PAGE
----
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gonelong
03-30-2012, 01:12 PM
Yesterday my son (8) and I were playing baseball in the yard. We were talking about batting stances and ...

Where homeplate was a paperplate
I'd take my hero's stance and wait

... popped into my head.

At the start of each baseball season I like to go back and read some of Old Red Guards posts. At this point they are scattered in several threads ... I thought I would consolidate them here. I have provided links to original posts when available. I hope you enjoy reading this as much as I do. I will be adding 5 posts. Once I have completed them, please add in anything I may have missed.

GL





The Old Red Guard (http://www.redszone.com/forums/forumdisplay.php?f=7)
The premier discussion forum for Reds baseball and other MLB teams. To learn about gaining posting privileges to this forum, please click on About Us (http://www.redszone.com/aboutus.html). This forum is named after one of the finest posters this site has ever had.




On 3-22-03
http://www.redszone.com/forums/showpost.php?p=259818&postcount=44 (http://www.redszone.com/forums/showpost.php?p=259818&postcount=44)
Sorry guys, I've been a bit under the weather but I got the cards mailed to GIK today so he can get them on to the winner. Again, sorry for the delay - hope the winner enjoys his cards!





12-19-2003
http://www.redszone.com/forums/showpost.php?p=259816&postcount=1 (http://www.redszone.com/forums/showpost.php?p=259816&postcount=1)
Thank you for asking about my husband. I almost threw away
your note but but I saw Redszone in the preview and knew who you were referring to. My husband suffered a major stroke in May of this year and passed away soon after. He was a lifelong fan of the Reds and followed them online since he got very little news of his hometown in local news here.

Thank you for being a friend to him, he very much enjoyed his Reds friends.

Mrs. Marie Elledge



http://www.redszone.com/forums/showpost.php?p=1307266&postcount=28 (http://www.redszone.com/forums/showpost.php?p=1307266&postcount=28)


Hello all. I've logged on to thank you for your respects to my father. I couldn’t get it to work, however. It took my screenname RoyalsReds, but says I don’t have access. So I figured I’d get through this way if you don’t mind. I’m writing about my dad. You knew him as Old Red Guard. To us kids (he had 5 of us, 3 boys, 2 girls and 10 grandchildren, 7 great grandchildren) he was Poppa. My brother and Mom told me about you guys - I had to look you up but I was stunned to log on and find RIP to my dad was the first post listed. Wow! I read through it yesterday but had to wait til today to write. I cried like a baby. Well, what can I say? Poppa was always telling us stories about baseball - in fact I used to cringe when he'd get started. I'd give my left arm to hear those stories now. He was my coach, my son's coach and my grandson's coach. I read about the oven mitts. That's true. It weas how he began every spring. And he'd belt the ball at you. Except it was a rubber ball! He wouldn't tell us the first day and the new players would duck - the rest of us would laugh our tails off. He was hard nosed. His brother lives in Loveland and tells me the time they were playing in Legion ball long ago and my uncle stole second. Poppa was the shortstop and trotted over and told him hey, nice job but its a foul ball - whereupon my uncle headed back to first and my dad promptly ran over and tagged him out. Uncle Russ still hollers about that. But I'm your brother! To which Poppa always replied - Brother hell, this is baseball!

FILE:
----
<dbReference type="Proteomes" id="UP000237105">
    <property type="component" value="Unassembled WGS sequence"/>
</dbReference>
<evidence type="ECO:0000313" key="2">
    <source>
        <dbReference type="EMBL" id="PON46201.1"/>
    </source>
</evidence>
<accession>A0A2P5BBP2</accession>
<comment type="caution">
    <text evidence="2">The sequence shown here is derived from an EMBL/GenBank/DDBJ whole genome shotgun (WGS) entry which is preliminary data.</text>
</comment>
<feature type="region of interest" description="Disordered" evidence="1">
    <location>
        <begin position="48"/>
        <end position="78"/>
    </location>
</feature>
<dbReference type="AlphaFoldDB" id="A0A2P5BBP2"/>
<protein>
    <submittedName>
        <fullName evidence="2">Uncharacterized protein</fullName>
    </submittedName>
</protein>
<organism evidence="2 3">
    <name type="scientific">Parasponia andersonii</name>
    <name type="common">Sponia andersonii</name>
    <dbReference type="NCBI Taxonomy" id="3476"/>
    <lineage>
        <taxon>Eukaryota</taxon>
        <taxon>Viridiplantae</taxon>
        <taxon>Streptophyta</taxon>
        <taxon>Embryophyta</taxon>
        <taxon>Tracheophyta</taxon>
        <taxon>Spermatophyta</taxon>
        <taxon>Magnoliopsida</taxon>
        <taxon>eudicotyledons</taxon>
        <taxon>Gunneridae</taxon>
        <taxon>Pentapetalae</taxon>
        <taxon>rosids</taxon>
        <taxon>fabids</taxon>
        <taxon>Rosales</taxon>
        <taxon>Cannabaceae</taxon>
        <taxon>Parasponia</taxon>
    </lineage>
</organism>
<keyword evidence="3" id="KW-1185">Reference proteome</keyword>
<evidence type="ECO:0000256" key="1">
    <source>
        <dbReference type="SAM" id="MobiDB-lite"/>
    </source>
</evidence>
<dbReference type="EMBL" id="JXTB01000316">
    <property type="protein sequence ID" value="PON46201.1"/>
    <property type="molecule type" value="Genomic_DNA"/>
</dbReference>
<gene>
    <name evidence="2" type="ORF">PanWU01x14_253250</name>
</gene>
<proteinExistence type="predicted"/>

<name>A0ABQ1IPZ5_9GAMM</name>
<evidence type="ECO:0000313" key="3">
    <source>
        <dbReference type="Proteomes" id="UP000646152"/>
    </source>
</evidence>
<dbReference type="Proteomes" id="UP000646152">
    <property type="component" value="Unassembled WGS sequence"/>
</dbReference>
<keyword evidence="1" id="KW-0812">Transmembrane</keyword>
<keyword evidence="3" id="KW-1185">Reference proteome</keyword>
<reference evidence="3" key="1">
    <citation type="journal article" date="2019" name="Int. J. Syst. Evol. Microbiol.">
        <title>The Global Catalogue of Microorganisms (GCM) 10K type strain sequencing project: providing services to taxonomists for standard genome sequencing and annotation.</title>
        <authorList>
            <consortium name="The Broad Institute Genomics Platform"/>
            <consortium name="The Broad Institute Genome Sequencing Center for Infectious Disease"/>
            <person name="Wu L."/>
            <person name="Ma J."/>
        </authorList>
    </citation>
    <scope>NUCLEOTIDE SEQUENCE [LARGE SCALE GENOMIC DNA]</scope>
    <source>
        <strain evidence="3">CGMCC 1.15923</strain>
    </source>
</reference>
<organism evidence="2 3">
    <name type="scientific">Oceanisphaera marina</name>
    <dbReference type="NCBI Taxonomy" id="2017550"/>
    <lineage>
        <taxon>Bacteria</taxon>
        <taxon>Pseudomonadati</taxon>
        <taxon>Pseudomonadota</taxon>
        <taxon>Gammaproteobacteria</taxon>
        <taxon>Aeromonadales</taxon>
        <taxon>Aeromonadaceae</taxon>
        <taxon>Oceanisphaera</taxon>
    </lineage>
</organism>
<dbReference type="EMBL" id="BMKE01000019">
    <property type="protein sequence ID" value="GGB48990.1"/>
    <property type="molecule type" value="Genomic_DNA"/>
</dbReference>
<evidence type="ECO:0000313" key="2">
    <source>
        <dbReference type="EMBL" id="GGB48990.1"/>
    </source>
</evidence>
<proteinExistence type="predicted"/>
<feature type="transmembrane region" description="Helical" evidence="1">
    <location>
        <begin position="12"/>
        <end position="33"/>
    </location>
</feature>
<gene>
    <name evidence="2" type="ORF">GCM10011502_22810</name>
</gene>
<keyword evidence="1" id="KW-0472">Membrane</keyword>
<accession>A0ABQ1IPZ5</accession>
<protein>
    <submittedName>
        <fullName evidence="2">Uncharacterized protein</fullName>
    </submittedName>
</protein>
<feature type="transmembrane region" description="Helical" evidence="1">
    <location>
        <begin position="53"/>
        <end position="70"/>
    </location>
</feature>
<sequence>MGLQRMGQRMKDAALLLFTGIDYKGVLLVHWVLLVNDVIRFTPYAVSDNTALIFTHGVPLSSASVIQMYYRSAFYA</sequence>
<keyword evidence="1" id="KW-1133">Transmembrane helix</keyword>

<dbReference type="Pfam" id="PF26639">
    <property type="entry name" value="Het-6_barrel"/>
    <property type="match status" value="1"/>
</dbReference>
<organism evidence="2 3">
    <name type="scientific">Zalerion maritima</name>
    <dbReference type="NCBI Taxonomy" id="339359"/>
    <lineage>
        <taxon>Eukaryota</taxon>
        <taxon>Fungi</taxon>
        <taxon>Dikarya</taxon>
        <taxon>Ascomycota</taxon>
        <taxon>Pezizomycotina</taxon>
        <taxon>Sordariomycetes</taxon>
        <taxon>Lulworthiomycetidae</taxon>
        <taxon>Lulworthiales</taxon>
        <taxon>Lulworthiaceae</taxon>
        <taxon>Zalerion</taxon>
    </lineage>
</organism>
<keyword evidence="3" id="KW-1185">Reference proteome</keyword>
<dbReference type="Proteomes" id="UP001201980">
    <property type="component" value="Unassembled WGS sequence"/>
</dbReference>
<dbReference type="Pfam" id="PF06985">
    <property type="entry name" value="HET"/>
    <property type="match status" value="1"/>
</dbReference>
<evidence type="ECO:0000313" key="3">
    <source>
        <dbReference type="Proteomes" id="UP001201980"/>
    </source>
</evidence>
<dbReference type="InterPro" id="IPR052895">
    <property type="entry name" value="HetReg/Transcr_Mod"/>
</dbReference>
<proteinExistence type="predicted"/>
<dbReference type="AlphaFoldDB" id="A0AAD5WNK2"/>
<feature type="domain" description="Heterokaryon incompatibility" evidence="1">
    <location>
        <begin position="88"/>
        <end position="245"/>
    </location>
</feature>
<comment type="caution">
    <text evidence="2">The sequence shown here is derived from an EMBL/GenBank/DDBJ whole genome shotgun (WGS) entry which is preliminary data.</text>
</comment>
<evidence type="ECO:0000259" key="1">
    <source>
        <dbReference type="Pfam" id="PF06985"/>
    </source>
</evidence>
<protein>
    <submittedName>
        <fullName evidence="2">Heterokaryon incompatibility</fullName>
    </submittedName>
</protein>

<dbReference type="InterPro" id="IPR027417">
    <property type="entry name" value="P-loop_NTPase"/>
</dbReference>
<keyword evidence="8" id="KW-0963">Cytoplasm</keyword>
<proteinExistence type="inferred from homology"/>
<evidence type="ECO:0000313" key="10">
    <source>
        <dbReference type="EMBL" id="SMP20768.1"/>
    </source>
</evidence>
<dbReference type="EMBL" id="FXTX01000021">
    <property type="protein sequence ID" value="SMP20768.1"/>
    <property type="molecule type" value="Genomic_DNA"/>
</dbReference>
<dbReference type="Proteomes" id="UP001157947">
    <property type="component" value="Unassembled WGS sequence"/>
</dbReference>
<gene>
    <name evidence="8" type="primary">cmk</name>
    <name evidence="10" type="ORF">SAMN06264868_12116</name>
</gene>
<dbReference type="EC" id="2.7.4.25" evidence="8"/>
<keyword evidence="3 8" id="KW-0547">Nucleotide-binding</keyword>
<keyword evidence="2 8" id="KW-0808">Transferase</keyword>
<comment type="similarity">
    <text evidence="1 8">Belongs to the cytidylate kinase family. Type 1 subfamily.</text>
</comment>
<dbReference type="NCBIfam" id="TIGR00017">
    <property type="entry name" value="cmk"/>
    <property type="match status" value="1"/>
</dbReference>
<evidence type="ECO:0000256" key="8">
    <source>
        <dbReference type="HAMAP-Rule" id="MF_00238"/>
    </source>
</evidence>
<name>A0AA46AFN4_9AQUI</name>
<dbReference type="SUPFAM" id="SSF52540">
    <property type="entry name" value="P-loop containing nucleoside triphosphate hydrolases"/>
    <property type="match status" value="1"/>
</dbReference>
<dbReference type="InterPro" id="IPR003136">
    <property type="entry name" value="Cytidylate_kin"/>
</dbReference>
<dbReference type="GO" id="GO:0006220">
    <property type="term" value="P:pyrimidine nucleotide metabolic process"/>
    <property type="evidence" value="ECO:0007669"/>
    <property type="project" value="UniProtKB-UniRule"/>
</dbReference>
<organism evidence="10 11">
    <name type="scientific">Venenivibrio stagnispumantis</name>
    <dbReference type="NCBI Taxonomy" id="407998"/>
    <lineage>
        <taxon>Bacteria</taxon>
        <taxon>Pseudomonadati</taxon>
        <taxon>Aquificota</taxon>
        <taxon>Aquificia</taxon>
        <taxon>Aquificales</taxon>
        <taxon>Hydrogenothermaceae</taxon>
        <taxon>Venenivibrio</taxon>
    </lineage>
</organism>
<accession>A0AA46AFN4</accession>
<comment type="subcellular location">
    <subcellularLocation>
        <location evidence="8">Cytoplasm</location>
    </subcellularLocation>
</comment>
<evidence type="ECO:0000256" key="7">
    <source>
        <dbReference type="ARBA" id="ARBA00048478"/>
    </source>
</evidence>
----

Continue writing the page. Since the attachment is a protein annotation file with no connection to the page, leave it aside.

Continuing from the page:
He was a curmudgeon. He hated everything new. Then 2 days later he'd know more about it than anyone in the family. Damn computers! Everythings computerized he'd growl. Then I'd get an email from him with a powerpoint attachment. Damn cable TV, he'd growl. Then he'd call and invite me over to watch one of the umpteen hundred and five sports channels he'd subscribed to on his flat screen.

He was born in 1929, in October. He always said he was born and the world went to hell in a handbasket. He could flat out write. Stories, poetry, letters. All us kids have a bit of his talent. I can write reasonably but not the way he could make you see things. He quit school in the 7th grade, or maybe the 8th. He said that was about the equivalent of high school and high school was like college today and college then was like having a masters degree today. He was the smartest person I've ever known - he read everything from cereal boxes to books. If it had print he'd read it. But his poetry is just great. He wrote about baseball - and life and love and mostly always it lifts you up - he was always funny or optimistic about everything - even when he grouched it was with a twist that made you see things differently. That was really his talent. I'd see a ballgame and he'd see a ballet, an opera and a metaphor for life being lived out on the diamond.